Thursday, October 11, 2012

20121011 0921 Soy Oil & Palm Oil Related News.

Palm Oil Stockpiles in Malaysia Surge to Record on Output (Bloomberg)
Palm-oil stockpiles in Malaysia, the world’s second-largest producer, jumped to a record as a surge in output and an economic slowdown in China and Europe weakened demand for the commodity used in food and biofuel. Inventories jumped 17.4 percent to 2.48 million metric tons in September from a revised 2.11 million tons in August, the Malaysian Palm Oil Board said in a statement today. That is higher than the median estimate of 2.43 million tons in a Bloomberg survey last week and surpassed the previous all-time high of 2.27 million tons in November 2008. Output surged 20 percent to 2 million tons, a monthly record, while exports rose 4.5 percent to 1.51 million tons.
Rising supplies may pressure futures which plunged to the lowest level in almost three years in Kuala Lumpur last week as a deepening economic slowdown hurt demand. Stockpiles will continue to expand in October, November and December and may reach as high as 3 million tons by January, Dorab Mistry, director at Godrej International Ltd., said Sept. 23. “This is definitely going to weigh on prices,” Abah Ofon, an analyst at Standard Chartered Plc, said by phone from Singapore today. “Policy makers in Malaysia are a little bit more proactive with regards to trying to mop up some of this inventory. This is going to limit the downside.”

Tax Cut
Malaysia’s Plantations Industries and Commodities Minister Bernard Dompok today said that the cabinet had agreed to review the export tax structure for crude palm oil and the country will work with Indonesia to stabilize prices. The extent of the cut has yet to be decided, said Dompok, who will present to the cabinet a proposal on Oct. 12. He proposed a cut to between 8 percent and 10 percent from 23 percent on Oct. 3. Indonesia reduced taxes last year to boost shipments of processed oil, increasing competition for Malaysia. Palm oil for December delivery gained 0.8 percent to 2,457 ringgit ($799) a ton on the Malaysia Derivatives Exchange, the highest price at close for the most-active contract since Oct. 1. Futures dropped 5.2 percent last week after falling on Oct. 2 to the lowest close since November 2009.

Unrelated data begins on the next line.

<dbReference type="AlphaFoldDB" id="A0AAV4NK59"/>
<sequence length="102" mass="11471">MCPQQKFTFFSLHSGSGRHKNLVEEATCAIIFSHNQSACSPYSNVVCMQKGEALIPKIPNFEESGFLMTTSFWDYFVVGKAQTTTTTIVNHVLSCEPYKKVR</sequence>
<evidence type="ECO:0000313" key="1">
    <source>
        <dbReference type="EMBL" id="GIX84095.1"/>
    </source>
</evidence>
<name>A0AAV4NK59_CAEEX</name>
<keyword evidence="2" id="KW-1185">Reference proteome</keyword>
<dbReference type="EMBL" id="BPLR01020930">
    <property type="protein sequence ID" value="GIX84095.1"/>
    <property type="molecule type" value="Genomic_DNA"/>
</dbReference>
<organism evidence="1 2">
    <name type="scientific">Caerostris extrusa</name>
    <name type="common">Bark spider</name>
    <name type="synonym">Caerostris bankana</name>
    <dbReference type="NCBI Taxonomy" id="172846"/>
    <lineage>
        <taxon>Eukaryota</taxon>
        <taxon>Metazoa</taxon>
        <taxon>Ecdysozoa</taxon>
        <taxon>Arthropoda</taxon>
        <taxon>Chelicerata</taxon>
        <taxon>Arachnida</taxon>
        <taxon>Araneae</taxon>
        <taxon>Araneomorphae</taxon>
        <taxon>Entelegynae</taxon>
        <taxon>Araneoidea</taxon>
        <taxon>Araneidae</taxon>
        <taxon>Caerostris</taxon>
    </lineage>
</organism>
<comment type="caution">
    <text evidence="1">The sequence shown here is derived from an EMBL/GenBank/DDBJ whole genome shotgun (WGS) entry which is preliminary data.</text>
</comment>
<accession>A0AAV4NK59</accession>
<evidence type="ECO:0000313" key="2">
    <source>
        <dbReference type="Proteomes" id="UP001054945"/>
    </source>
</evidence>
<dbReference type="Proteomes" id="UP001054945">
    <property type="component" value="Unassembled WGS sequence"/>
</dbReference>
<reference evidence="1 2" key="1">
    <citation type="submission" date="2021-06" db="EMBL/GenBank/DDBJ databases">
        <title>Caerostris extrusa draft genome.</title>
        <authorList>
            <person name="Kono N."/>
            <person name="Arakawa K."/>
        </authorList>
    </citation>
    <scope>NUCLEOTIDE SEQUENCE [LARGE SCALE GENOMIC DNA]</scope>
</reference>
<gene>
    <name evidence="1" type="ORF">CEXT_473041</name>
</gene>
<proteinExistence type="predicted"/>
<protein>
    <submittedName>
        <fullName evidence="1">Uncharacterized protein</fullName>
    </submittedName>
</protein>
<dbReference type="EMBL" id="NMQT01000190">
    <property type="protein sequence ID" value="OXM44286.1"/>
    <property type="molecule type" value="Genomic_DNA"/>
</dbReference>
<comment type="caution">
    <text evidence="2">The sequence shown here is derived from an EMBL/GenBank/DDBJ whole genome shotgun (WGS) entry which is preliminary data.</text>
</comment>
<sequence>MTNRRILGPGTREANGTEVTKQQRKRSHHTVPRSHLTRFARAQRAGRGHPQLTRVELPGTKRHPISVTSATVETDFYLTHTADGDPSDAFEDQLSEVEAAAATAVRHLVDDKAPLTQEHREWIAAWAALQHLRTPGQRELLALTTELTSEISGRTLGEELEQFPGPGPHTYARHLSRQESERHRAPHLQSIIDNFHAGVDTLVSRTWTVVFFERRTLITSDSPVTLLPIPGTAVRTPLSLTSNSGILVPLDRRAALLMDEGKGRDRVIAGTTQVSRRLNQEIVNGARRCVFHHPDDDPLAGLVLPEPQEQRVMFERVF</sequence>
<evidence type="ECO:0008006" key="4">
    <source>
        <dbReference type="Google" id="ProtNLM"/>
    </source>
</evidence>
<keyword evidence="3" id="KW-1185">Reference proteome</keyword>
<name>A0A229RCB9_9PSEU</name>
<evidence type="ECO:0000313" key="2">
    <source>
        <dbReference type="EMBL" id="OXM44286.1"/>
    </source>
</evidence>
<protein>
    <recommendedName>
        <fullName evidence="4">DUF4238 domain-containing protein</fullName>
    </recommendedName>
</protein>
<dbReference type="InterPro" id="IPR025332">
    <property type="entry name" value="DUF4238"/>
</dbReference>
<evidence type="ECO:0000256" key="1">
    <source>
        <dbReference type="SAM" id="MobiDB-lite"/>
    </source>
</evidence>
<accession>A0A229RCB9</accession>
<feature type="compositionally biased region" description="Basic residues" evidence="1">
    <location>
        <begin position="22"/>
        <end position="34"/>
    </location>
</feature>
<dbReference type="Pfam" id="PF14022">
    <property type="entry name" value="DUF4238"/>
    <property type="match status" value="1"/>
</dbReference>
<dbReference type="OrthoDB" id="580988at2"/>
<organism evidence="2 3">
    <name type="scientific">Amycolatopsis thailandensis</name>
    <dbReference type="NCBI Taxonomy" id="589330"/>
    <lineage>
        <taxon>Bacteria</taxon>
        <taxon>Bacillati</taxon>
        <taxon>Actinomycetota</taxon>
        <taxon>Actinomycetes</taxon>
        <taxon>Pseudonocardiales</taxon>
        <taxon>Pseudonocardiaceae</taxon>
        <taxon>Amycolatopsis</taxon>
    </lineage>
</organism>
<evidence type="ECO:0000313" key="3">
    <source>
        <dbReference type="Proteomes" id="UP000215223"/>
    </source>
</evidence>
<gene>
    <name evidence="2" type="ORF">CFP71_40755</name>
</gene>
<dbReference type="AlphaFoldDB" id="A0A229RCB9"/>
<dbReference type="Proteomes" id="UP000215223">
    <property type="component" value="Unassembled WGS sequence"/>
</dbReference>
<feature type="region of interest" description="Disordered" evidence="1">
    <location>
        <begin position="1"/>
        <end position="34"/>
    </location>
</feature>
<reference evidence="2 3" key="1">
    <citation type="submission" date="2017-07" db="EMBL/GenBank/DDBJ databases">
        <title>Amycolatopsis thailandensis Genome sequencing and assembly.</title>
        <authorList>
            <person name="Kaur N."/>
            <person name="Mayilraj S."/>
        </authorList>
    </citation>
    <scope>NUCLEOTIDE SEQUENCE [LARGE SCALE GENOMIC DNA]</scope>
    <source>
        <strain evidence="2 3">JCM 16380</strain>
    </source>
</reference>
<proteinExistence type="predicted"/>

“I would expect to see demand coming back in strongly at these levels,” said Ofon. “With Indonesia now such a fierce competitor, the issue whether demand actually goes into Malaysia is arguable, a lot of that demand may just actually veer off to Indonesia instead.” Malaysian output may increase this month before declining sharply as the high production season ends, Ofon said. Output typically peaks between July and October, before tapering off from November onwards. Exports from Malaysia fell 1 percent to 448,624 tons in the first 10 days of October from 453,302 tons in the same period in September, surveyor Intertek said.

Pro Farmer: After The Bell Soybean Recap  (CME)
Soybean futures sharply extended losses in mid-morning trade and posted a low-range close, finishing 12 to 26 3/4 cents lower in November through May contracts. Early pressure was limited by news China bought 120,000 MT of soybeans for 2012-13, as it signals prices have yet to ration use. But selling picked up as traders turned their focus to forecasts for rains in Brazil and tomorrow morning's USDA reports.

Soybean Complex Market Recap (CME)
November Soybeans finished down 26 3/4 at 1523 1/4, 26 3/4 off the high and 5 1/4 up from the low. January Soybeans closed down 25 1/2 at 1523 3/4. This was 5 3/4 up from the low and 25 1/4 off the high. December Soymeal closed down 8.4 at 462.6. This was 2.8 up from the low and 8.1 off the high. December Soybean Oil finished down 0.62 at 50.63, 0.92 off the high and 0.07 up from the low.
November soybeans traded sharply lower and made a new low for the week as traders took profits ahead of a USDA report that many feel will show an increase in the average US soybean yield and production. The trade is expecting a US average soybean yield near 37 bushels per acre vs. the September estimate of 35.3. Production is expected to rise to near 2.75 billion bushels vs. 2.63 in September. Despite the lower trade midday, many in the market believe that any increase in the average soybean yield and production will be offset slightly by increases in demand. Soybean demand continues to be robust and it the USDA announced this morning that US private exporters sold 120,000 tonnes of soybeans to China for 2012/13 delivery. Soybean basis has held steady to firm in the Gulf of Mexico despite the selloff in futures, however basis bids in areas of Corn Belt have declined as harvest advances. Outside markets were mostly negative on the day with US stocks trading lower along with crude oil.

EDIBLE OIL: Malaysian palm oil futures edged up to their highest in more than a week, tracking other vegetable oil markets, although gains were limited by record stockpiles. (Reuters)

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